Finally, get your board on side and keep them posted quarterly or even more often if serious events occur. Understand what your senior executives and board understand or don’t understand about this issue. Get a risk management framework in place, if you don’t already have one, to manage this issue and keep executives and directors informed, real time.
In today’s world, it is a duty of every organisation to gauge its cyber-profile and vulnerabilities, no matter how small and unrelated it may think it is to the big bad world of cyber-crime. Cyber-vigilance is the new name of the game and the very least an organisation owes its stakeholders is to understand what its possible exposure is and to guard against the exploitation by outsiders.
The cyber-world presents a complicated, multi-faceted, ever-changing set of threats and risks. The CRRO is in a unique position to help address these complex issues. While not necessarily the infosec expert, the CRRO is the expert risk and reputation executive, someone who sits on the leadership team and reports regularly to the board. The CRRO can bring it all together, package the issues in digestible and understandable portions, present the risks in a compelling, business-savvy way to his or her colleagues and the board and help drive and lead the ongoing solutions.
Top 10 must-do actions
1. Engage the right internal functional expertise.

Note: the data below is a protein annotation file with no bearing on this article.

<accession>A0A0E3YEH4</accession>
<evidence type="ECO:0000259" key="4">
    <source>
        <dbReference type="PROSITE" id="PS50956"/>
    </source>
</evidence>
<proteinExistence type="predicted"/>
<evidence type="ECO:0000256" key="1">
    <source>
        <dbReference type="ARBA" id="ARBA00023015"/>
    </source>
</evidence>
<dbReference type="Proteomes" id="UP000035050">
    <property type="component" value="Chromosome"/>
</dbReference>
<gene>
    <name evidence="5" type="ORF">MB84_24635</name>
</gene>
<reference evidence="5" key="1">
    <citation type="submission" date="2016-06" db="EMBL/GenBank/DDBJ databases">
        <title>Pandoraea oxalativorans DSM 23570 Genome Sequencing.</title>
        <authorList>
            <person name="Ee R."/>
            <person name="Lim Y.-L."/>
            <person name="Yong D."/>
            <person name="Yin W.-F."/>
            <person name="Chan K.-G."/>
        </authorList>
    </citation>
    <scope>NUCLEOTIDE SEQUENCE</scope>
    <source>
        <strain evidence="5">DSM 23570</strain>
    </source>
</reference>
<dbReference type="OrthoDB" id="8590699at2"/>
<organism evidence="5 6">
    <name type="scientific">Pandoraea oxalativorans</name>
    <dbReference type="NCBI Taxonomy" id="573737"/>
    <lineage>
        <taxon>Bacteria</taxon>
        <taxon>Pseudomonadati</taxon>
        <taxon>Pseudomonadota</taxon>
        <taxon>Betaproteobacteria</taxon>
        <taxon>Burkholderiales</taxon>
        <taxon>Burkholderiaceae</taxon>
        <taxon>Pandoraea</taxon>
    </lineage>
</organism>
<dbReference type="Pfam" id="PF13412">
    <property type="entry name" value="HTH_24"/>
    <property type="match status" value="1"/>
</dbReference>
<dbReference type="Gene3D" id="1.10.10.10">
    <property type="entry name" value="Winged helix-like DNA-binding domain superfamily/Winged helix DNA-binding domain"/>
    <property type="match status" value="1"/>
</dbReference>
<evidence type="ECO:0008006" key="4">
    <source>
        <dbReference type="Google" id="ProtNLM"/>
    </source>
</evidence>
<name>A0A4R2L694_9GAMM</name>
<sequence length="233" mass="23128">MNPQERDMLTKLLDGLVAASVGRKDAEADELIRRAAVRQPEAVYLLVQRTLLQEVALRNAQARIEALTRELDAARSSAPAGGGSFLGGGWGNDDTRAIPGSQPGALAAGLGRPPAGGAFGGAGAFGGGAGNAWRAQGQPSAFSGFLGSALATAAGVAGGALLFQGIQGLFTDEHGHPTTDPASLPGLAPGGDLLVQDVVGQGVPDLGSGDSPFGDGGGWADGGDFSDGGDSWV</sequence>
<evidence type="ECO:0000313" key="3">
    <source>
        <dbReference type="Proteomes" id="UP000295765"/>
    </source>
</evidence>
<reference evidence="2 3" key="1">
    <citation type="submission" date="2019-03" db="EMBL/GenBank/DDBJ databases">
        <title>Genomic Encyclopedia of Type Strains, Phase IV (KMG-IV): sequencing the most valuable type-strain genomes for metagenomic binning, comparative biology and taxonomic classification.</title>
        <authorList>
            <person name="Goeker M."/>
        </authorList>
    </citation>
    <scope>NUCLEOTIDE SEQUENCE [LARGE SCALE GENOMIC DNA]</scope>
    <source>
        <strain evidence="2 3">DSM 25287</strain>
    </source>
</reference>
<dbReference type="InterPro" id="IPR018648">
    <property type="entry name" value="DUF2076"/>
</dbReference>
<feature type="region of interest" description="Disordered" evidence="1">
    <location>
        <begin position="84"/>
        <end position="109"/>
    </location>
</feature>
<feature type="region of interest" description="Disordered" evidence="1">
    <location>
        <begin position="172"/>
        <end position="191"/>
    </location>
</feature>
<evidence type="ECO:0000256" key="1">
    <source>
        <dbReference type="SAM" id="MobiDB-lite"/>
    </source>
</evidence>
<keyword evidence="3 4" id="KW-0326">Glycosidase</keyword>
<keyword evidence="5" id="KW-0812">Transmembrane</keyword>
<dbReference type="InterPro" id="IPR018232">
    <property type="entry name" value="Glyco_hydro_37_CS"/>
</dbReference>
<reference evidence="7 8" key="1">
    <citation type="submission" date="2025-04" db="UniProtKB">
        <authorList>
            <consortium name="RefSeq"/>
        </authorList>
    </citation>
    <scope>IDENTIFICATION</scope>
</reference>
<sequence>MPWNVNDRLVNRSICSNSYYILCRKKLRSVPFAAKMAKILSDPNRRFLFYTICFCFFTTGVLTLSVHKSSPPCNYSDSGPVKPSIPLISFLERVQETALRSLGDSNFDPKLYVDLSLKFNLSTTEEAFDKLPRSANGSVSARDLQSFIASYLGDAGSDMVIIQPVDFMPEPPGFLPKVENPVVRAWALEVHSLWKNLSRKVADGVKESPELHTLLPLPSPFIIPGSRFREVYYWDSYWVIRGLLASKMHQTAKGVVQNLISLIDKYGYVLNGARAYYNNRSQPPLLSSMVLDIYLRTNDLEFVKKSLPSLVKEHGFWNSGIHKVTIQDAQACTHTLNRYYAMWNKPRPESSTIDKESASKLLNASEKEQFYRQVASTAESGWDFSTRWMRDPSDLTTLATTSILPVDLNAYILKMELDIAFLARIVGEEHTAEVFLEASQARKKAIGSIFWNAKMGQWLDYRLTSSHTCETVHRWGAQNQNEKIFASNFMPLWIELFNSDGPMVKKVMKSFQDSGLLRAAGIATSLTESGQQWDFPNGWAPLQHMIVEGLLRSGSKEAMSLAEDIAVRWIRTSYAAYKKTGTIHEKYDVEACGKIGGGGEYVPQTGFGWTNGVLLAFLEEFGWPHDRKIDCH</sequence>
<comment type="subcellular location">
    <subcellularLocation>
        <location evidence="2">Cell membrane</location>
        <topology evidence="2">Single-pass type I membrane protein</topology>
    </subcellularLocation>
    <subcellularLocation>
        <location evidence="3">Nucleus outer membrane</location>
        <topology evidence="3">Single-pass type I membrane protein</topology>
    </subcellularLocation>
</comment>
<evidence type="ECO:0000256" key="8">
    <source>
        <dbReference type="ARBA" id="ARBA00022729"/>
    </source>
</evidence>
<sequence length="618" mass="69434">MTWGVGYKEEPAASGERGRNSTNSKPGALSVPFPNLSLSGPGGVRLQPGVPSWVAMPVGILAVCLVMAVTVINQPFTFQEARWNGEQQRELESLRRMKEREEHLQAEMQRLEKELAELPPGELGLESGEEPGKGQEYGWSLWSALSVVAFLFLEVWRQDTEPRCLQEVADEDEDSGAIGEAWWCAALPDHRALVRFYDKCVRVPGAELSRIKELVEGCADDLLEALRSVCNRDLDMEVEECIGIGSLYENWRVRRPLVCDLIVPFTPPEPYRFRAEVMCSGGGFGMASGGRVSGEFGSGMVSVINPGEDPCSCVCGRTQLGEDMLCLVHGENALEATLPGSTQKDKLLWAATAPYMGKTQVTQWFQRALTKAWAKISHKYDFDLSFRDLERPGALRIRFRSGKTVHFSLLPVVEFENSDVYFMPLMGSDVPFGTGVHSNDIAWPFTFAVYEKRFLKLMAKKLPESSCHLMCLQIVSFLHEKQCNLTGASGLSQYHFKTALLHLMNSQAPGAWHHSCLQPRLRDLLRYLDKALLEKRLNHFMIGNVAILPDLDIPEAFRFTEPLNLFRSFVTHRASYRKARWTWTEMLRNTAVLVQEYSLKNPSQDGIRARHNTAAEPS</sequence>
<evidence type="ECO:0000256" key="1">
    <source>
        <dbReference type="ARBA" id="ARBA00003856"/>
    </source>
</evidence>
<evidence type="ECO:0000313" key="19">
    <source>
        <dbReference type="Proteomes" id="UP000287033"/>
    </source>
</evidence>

2. Engage the right external expertise.
3. Engage the chief executive and the right senior people in your organisation.
4. Conduct an infosec baseline risk assessment including third party supply chain cyber-vigilance.
5. Incorporate cyber-vigilance into your crisis management and business continuity planning.
6. Communicate, communicate, communicate, and train your employees and consultants on cyber-vigilance.
7. Empower the infosec function and include them in your governance structure with sufficient budget and tools to be informed and carry out defensive and proactive work.
8. Know your legal obligations within your headquarters’ jurisdiction and other operational locations, including disclosure duties if you are publicly listed.
9. Consider creating a high level IT/infosec governance committee headed by a high level executive (including the CEO).
10. Engage your board regularly and periodically.
Dr Andrea Bonime-Blanc is chief executive of GEC Risk Advisory, a governance, risk, ethics, compliance and corporate responsibility management consultancy. She is chair emeritus of the Ethics and Compliance Officer Association, a member of Ethical Corporation’s editorial advisory board, and a life member of the Council on Foreign Relations. @GlobalEthicistAndrea Bonime-Blanc cyber security Globalethicist reputation risk